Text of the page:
Clematis armandii

Lily-flowered magnolia "Susan" in April 2014

The Rites (and Wrongs) of Spring

Spring has settled in and I’ve done the usual things associated with the season: edging the perennial beds, distributing enriched compost, cutting the grass, seeding tomatoes (indoors), cutting down old dead stuff, and, of course, pruning. Pruning is always a challenge, often involving ladders, rose thorns, and holly prickles. Then there’s disposal of the trimmed off stuff — more thorns and prickles.

But now all that’s done, and the deadheading and watering phase hasn’t started. The garden is looking pretty good (except for certain spots to a discerning eye). Time to list the good and the less-than-good (i.e. bad) things I’ve noticed so far.

The Bad

  • poppy pagoda to protect blue poppies from winter rainAll except one of the blue poppies (Meconopsis) perished over the winter, despite (or maybe because of) being transplanted to deluxe quarters in half-barrels last autumn. Even the specially built roofs on legs, intended to protect them from winter rain, didn’t do the trick. I think my mistake was the pea gravel mulch, which kept the soil too moist through the winter. The sole survivor looks a bit feeble, but I’m letting myself hope it will survive. Local nurseries don’t as yet have any plants in stock, but I plan to give this fussy species another try.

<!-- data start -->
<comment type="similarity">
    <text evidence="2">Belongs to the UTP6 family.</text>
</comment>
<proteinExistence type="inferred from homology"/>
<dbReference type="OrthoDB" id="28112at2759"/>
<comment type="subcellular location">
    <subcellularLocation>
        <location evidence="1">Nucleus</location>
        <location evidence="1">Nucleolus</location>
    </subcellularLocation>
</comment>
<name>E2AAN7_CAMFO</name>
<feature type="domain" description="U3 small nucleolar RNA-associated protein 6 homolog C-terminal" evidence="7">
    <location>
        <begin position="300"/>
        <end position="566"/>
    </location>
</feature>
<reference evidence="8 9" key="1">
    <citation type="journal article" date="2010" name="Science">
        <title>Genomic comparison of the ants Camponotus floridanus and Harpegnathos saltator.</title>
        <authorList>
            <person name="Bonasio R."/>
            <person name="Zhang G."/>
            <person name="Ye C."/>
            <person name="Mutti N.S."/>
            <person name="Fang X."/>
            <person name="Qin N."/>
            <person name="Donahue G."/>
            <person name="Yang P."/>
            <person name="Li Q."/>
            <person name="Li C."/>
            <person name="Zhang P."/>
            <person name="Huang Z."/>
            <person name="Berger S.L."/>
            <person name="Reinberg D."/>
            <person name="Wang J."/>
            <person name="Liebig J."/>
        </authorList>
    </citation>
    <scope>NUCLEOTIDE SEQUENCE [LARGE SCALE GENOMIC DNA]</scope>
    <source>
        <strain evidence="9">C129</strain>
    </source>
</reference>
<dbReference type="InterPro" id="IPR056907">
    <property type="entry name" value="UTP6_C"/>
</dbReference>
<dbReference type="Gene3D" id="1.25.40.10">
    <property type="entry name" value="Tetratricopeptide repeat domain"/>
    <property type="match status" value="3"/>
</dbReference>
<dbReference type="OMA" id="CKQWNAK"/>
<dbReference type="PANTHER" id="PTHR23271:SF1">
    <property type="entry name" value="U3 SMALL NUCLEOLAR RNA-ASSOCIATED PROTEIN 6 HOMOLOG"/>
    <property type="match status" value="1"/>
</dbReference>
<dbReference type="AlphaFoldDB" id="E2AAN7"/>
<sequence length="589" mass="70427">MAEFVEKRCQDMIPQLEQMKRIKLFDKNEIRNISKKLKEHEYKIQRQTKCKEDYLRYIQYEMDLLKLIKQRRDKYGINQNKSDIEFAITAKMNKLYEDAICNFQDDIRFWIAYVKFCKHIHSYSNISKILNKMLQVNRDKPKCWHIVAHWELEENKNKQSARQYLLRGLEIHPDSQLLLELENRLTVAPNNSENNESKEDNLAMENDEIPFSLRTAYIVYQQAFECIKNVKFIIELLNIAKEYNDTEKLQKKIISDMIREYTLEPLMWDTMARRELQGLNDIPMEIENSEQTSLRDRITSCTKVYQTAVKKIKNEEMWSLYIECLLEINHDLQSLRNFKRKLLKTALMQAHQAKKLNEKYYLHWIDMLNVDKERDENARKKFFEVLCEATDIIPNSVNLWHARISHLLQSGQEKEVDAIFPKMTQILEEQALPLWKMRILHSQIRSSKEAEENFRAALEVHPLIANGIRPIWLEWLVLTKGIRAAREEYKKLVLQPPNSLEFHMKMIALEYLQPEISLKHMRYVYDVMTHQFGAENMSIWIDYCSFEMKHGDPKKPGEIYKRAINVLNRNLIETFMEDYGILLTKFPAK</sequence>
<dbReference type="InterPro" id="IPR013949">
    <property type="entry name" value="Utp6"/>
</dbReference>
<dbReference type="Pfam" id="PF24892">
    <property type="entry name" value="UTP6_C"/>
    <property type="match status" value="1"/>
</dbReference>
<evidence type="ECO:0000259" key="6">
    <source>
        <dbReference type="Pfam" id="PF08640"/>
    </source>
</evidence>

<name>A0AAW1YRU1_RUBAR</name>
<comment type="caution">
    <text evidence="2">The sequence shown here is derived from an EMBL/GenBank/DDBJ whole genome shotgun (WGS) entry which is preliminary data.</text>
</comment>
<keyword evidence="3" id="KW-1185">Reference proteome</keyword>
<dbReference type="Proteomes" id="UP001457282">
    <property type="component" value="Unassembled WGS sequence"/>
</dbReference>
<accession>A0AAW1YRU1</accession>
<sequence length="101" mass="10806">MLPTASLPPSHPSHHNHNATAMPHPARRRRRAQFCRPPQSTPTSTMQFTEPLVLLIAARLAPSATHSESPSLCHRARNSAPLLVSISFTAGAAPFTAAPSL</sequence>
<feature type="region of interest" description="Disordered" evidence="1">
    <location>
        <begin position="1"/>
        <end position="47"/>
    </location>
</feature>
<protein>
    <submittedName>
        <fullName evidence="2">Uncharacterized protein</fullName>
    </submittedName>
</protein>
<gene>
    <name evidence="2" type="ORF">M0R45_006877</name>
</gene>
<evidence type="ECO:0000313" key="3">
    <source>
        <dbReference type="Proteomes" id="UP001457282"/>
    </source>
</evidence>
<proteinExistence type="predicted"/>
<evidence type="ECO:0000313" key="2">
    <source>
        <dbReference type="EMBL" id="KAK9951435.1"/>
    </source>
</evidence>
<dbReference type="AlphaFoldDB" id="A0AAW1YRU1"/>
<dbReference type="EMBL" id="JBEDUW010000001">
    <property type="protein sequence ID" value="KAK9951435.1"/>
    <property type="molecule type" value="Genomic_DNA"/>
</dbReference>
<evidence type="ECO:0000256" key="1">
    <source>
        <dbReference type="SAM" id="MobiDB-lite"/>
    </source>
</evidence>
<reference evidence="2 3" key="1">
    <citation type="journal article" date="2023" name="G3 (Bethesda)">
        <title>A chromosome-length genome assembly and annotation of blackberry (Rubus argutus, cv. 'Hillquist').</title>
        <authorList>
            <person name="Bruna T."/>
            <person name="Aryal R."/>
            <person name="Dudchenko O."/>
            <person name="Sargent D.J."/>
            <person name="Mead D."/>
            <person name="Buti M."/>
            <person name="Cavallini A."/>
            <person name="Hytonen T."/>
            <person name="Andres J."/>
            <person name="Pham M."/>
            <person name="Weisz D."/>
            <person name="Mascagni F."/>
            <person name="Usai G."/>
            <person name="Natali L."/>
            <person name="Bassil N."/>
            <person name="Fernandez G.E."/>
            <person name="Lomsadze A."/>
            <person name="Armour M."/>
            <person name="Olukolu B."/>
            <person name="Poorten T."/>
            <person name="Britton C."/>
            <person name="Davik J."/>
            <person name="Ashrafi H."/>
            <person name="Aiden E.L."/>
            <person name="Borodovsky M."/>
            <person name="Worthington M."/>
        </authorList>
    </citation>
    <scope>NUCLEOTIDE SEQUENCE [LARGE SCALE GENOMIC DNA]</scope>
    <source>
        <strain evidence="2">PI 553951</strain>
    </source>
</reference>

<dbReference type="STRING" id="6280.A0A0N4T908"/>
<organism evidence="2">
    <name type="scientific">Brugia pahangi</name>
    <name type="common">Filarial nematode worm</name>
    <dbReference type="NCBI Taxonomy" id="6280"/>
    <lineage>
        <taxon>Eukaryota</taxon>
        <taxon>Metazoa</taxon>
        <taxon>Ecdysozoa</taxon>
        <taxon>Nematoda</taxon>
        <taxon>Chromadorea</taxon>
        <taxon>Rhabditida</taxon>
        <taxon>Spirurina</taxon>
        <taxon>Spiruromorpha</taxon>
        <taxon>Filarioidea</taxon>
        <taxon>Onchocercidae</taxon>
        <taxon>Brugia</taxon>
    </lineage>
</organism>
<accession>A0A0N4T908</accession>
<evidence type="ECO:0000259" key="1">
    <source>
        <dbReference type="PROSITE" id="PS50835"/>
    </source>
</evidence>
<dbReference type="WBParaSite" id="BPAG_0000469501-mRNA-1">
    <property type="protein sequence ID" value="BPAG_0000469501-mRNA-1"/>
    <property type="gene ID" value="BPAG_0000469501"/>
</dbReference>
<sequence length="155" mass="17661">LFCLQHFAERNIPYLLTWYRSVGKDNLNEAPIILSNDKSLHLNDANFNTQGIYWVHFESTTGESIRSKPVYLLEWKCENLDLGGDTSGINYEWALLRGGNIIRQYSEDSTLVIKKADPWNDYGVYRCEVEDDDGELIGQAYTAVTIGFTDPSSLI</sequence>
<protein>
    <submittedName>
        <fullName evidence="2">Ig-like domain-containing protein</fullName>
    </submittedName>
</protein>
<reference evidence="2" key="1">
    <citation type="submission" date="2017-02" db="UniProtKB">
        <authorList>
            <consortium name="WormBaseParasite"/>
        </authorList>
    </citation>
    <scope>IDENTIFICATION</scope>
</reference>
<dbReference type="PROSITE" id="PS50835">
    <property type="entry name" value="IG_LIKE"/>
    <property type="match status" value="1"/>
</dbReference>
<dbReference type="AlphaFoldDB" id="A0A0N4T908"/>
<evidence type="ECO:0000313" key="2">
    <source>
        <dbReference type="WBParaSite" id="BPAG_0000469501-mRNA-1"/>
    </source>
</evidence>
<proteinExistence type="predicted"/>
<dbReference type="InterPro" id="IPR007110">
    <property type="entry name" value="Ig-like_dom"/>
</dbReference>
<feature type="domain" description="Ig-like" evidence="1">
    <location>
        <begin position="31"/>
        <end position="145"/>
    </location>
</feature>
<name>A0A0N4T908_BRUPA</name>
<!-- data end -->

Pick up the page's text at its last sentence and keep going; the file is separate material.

• The reliable-as-furniture ferns (Dryopteris species and others) haven’t unfurled their fiddleheads yet. Usually by mid-April they are well under way. They’re alive but dawdling. Why? The past winter wasn’t that harsh. Could it be because I cut down last year’s fronds too early, before the last hard frosts?
  • A potted delphinium has, like the blue poppies, succumbed to root or crown rot, probably because I didn’t repot it into fresh, uncompacted soil last year. Delphiniums need that near-mythical combination of “moist but well-drained” soil. If they’re grown in pots, the gardener needs to keep in mind that the soil becomes dense and less well-drained over two or three years. The next winter administers the kiss of death. Goodbye, delphinium.
  • A couple of tulips appear to have “tulip fire,” a disease caused by the fungus Botrytis tulipae. They will have to be dug up and disposed of. This problem is new to me. Those particular tulips have occupied their spots for years — which, I understand, is the problem. The longer they remain undisturbed, the more susceptible they are. If I decide to replace them, the new bulbs will have to be planted in different locations.

The Good

  • The winter massacre of crocuses (most likely by rats) wasn’t as bad as I thought. Some areas escaped completely.